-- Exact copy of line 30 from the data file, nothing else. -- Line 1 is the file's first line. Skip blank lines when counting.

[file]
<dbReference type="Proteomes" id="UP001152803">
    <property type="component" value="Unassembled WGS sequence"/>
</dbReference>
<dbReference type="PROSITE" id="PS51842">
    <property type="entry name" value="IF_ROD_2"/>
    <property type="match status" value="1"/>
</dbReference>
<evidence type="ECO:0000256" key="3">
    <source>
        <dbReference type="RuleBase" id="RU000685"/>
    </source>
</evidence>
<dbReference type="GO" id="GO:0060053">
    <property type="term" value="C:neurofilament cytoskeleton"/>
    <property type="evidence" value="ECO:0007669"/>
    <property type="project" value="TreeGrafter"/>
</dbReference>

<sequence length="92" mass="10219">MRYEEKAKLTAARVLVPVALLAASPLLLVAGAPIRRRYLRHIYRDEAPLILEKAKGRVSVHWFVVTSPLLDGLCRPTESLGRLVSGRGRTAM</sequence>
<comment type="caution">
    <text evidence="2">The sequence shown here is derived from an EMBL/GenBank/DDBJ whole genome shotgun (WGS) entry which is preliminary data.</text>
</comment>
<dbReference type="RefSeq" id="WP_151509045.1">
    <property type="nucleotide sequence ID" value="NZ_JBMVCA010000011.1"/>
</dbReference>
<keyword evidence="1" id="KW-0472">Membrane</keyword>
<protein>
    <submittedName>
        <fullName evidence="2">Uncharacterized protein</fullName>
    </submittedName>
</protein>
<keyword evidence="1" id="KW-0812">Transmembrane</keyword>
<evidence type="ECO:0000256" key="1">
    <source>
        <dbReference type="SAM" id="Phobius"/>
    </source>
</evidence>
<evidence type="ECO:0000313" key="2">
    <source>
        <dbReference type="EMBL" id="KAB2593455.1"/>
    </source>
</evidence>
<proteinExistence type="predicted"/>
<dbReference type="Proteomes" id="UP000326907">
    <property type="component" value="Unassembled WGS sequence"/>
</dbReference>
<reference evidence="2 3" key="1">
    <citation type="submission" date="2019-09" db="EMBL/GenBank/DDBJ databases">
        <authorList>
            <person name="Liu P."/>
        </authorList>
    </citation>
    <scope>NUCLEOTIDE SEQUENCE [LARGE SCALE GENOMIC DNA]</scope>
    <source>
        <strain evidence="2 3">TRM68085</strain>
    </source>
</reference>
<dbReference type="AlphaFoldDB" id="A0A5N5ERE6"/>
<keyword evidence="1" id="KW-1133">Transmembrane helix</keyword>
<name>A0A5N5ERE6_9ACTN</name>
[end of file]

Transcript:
</protein>